Drug ID: 1d00000045
Drug Name: Alendronate
Generic Names: Poronil | Alenost | Denfos (70 mg) | Bifosa | Alendix | Ostogee -70 | Denfos | Restofos 70 | Denfos (35 mg) | Osteofos (70 mg) | Osteofos (5mg) | Alendix (70mg) | Bifosa (35 mg) | Alant | Zophost | Bifosa (10 mg) | Restofos | Osteofos (35 mg) | Bifosa (70 mg) | Dronal | Ralenost | Osteofos (10 mg) | Fosamax
Category: Bone Enhancers
Legal Status: Non Opioid Prescription only drug
Indication for Mother: Category C
Animal reproduction studies have shown an adverse effect on the fetus and there are no adequate and well-controlled studies in humans, but potential benefits may warrant use of the drug in pregnant women despite potential risks.
Recommended Dose: The recommended dose is 5 to 10mg once daily or 35 to 70mg tablet once weekly.
Recommended In: This medication is a bisphosphonate, primarily used for prevention and treatment of osteoporosis in men and postmenopausal women. It is also used for Paget's disease and osteoporosis caused by steroid treatment. It reduces the amount of calcium released from the bones into the blood.
Directions For Use: It comes as a tablet, should be taken on an empty stomach.
Storage: Store it at room temperature and in an airtight container. Keep away from children and pets.
Dosage Forms: Tablet
Side Effects: Postmenopausal women
Gastrointestinal- Abdominal pain, nausea, indigestion, constipation, diarrhea, flatulence, acid regurgitation esophageal ulcer, vomiting, difficulty in swallowing and stomach inflammation.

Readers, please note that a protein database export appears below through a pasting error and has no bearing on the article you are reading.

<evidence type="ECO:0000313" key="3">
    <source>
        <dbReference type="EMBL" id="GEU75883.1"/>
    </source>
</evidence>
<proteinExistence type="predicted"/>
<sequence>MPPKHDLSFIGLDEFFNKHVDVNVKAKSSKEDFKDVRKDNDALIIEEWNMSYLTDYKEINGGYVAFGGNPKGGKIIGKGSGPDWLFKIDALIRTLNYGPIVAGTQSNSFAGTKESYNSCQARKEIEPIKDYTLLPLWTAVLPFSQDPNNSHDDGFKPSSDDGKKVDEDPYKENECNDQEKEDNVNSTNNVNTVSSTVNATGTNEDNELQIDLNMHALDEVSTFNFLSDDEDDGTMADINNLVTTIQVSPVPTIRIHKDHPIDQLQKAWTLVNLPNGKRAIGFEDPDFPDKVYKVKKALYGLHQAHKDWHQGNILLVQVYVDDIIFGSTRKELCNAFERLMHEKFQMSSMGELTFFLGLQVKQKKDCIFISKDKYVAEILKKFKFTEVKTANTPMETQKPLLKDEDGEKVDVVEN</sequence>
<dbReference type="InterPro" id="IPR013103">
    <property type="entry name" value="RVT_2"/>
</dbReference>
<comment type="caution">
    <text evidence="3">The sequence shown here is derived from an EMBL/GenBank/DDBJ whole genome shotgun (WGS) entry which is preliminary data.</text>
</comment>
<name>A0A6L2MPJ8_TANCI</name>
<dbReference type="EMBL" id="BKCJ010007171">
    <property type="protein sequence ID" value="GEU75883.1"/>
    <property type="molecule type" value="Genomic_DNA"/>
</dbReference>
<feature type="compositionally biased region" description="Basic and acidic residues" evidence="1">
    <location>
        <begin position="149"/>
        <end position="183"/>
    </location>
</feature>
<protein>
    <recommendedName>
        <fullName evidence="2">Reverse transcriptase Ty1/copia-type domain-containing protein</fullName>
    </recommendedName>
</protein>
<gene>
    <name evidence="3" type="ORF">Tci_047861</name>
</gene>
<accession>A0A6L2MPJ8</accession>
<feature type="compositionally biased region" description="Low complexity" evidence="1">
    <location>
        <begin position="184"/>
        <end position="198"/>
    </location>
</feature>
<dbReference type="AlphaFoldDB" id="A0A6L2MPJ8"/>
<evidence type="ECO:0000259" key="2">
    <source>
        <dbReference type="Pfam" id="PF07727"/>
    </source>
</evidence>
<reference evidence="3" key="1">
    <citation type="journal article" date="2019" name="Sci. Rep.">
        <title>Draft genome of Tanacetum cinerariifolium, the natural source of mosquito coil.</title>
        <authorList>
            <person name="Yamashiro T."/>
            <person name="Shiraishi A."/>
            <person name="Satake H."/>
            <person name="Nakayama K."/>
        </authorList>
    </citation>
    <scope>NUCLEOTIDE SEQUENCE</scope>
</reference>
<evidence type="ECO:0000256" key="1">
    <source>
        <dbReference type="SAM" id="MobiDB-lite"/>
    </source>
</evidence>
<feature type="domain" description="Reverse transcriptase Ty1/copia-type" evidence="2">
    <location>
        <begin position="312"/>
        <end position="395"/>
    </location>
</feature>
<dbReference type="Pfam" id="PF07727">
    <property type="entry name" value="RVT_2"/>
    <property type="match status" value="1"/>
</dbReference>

Musculoskeletal - Bone, muscle/joint pain, muscle cramp and osteonecrosis of the jaw.
Central Nervous System - Headache and dizziness.
ENT- Taste perversion.
Gastrointestinal - Acid regurgitation, flatulence, heart burn, diarrhea, abdominal pain and nausea.
Body as a Whole - Hypersensitivity reactions, muscle pain, uneasiness, weakness and rarely fever.
Central Nervous system- Dizziness and fainting.
Skin- Rash (occasionally with photosensitivity), itching, hair loss, rarely severe skin reactions, including Stevens-Johnson syndrome and toxic epidermal necrolysis.
Eye- Eye inflammation.
In Case of Overdose: No specific information is available on the treatment of overdosage with alendronate. Hypocalcemia, hypophosphatemia, and upper gastrointestinal adverse events, such as upset stomach, heartburn, esophagitis, gastritis, or ulcer, may result from oral overdosage. Milk or antacids should be given to bind alendronate. Due to the risk of esophageal irritation, vomiting should not be induced and the patient should remain fully upright.
Dialysis would not be beneficial.
Avoid If: Caution needed in patients with history of upper gastrointestinal disorders (discontinue if symptoms worsen); ulcers and active gastrointestinal bleeding.
Correct vitamin D and calcium deficiency before starting therapy.
Not recommended for use in patients with CrCl <35 ml/min.
Proper dental care is important while taking this medication.
Do not drive a car or operate machinery, avoid alcohol and smoking while taking this medication.
Contraindicated in patients with hypersensitivity, decreased level of calcium in blood, esophageal abnormalities and factors which delay esophageal emptying, severe kidney impairment, inability to stand or sit upright for more than half an hour, during pregnancy and breastfeeding.
It may cause severe bone, muscle, or joint pain.
Drug Interaction: Calcium Supplements/Antacids
Co-administration of Alendronate and calcium, antacids, or oral medications containing multivalent cations will interfere with absorption of Alendronate. Therefore, instruct patients to wait at least one-half hour after taking Alendronate before taking any other oral medications.
In clinical studies, the incidence of upper gastrointestinal adverse events was increased in patients receiving concomitant therapy with daily doses of Alendronate greater than 10 mg and aspirin-containing products.
Nonsteroidal Anti-Inflammatory Drugs
Since NSAID use is associated with gastrointestinal irritation, caution should be used during concomitant use with Alendronate.